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Winfield v. Fairbrother

United States District Court, D. Utah

November 13, 2019

MATHEW FAIRBROTHER et al., Defendants.



         Plaintiff, Carl Winfield, brings this pro se civil-rights action, see 42 U.S.C.S. § 1983 (2019), [1] in forma pauperis, see 28 Id. § 1915. Having now screened the Third Amended Complaint, (Doc. No. 23), under its statutory review function, [2] the Court orders Plaintiff to file a fourth amended complaint to cure deficiencies before further pursuing claims.


         Third Amended Complaint:

• alleges possible constitutional violations resulting in injuries that appear to be prohibited by 42 U.S.C.S. § 1997e(e) (2019), which reads, "No Federal civil action may be brought by a prisoner . . . for mental or emotional injury suffered while in custody without a prior showing of a physical injury or the commission of a sexual act.”
• possibly shows confusion about how to state claim of failure to protect. (See below.)
• possibly asserts claims on the constitutional validity of his sentence, which should be brought in a habeas-corpus petition, not civil-rights complaint.
• asserts claims possibly invalidated by the rule in Heck. (See below.)
• improperly names “Adult Probation and Parole” as § 1983 defendant, though it is not an independent legal entity that can sue or be sued.
• has claims apparently regarding current confinement; however, complaint apparently not drafted with contract attorneys' help.


         Rule 8 of the Federal Rules of Civil Procedure requires a complaint to contain "(1) a short and plain statement of the grounds for the court's jurisdiction . . .; (2) a short and plain statement of the claim showing that the pleader is entitled to relief; and (3) a demand for the relief sought." Rule 8's requirements mean to guarantee "that defendants enjoy fair notice of what the claims against them are and the grounds upon which they rest." TV Commc'ns Network, Inc. v ESPN, Inc., 767 F.Supp. 1062, 1069 (D. Colo. 1991).

         Pro se litigants are not excused from complying with these minimal pleading demands. "This is so because a pro se plaintiff requires no special legal training to recount the facts surrounding his alleged injury, and he must provide such facts if the court is to determine whether he makes out a claim on which relief can be granted." Hall v. Bellmon, 935 F.2d 1106, 1110 (10th Cir. 1991). Moreover, it is improper for the Court "to assume the role of advocate for a pro se litigant." Id. Thus, the Court cannot "supply additional facts, [or] construct a legal theory for plaintiff that assumes facts that have not been pleaded." Dunn v. White, 880 F.2d 1188, 1197 (10th Cir. 1989).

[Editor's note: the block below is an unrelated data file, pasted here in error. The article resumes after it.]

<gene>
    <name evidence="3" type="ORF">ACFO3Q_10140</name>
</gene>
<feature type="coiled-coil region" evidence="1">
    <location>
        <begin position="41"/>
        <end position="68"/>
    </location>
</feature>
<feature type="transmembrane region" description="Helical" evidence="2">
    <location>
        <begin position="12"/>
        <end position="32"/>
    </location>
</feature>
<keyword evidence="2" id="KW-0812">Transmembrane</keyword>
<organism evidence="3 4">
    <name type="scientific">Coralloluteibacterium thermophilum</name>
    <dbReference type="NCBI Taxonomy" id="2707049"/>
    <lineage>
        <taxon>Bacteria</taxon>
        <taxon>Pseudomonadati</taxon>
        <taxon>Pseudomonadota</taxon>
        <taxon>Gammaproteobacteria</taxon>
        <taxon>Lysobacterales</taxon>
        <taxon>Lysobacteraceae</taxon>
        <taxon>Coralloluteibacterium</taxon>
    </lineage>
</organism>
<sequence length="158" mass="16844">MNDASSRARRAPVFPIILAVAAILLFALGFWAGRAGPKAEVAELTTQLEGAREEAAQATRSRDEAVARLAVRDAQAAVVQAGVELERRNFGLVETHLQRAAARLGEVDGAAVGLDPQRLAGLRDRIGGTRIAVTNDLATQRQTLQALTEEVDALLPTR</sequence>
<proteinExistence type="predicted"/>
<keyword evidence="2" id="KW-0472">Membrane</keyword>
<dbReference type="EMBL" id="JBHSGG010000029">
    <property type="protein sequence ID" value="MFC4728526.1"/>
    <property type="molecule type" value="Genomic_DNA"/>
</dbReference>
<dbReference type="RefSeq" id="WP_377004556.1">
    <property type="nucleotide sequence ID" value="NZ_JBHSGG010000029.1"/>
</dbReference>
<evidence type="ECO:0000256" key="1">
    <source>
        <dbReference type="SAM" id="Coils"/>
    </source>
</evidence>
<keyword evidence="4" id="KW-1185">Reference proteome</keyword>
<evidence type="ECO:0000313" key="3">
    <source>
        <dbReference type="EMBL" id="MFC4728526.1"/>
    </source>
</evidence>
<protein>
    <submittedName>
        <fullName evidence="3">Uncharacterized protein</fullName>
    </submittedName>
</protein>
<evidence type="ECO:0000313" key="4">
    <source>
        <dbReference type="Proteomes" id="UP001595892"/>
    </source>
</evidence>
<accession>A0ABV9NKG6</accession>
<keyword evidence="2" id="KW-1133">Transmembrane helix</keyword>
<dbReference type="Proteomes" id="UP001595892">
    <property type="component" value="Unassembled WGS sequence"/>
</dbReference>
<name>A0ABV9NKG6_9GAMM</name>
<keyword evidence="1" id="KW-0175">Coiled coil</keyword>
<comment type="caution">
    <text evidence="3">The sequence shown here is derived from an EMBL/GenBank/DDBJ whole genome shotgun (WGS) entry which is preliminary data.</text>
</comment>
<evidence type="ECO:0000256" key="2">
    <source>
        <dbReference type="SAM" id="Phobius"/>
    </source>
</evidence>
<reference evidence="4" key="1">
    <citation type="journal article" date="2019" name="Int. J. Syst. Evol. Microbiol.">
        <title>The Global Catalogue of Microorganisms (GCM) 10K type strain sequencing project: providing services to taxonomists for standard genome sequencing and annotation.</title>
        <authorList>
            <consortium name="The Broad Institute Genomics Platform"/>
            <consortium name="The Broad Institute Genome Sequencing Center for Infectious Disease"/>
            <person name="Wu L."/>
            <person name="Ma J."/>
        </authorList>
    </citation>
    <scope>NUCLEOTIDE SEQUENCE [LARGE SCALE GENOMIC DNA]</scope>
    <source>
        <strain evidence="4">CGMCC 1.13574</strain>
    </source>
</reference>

Plaintiff should consider these general points before filing an amended complaint:

(1) The revised complaint must stand entirely on its own and shall not refer to, or incorporate by reference, any portion of past complaints. See Murray v. Archambo, 132 F.3d 609, 612 (10th Cir. 1998) (stating amended complaint supersedes original). The amended complaint may also not be added to after it is filed without moving for amendment.[3]
(2) The complaint must clearly state what each defendant--typically, a named government employee--did to violate Plaintiff's civil rights. See Bennett v. Passic, 545 F.2d 1260, 1262-63 (10th Cir. 1976) (stating personal participation of each named defendant is essential allegation in civil-rights action). "To state a claim, a complaint must 'make clear exactly who is alleged to have done what to whom.'" Stone v. Albert, 338 Fed.Appx. 757, 759 (10th Cir. 2009) (unpublished) (emphasis in original) (quoting Robbins v. Oklahoma, 519 F.3d 1242, 1250 (10th Cir. 2008)). Plaintiff should also include, as much as possible, specific dates or at least estimates of when alleged constitutional violations occurred.
(3) Each cause of action, together with the facts and citations that directly support it, should be stated separately. Plaintiff should be as brief as possible while still using enough words to fully explain the “who, ” “what, ” “where, ” “when, ” and “why” of each claim.
(4) Plaintiff may not name an individual as a defendant based solely on his or her supervisory position. See Mitchell v. Maynard, 80 F.2d 1433, 1441 (10th Cir. 1996) (stating supervisory status alone does not support § 1983 liability).
(5) Grievance denial alone with no connection to “violation of constitutional rights alleged by plaintiff, does not establish personal participation under § 1983." Gallagher v. Shelton, ...

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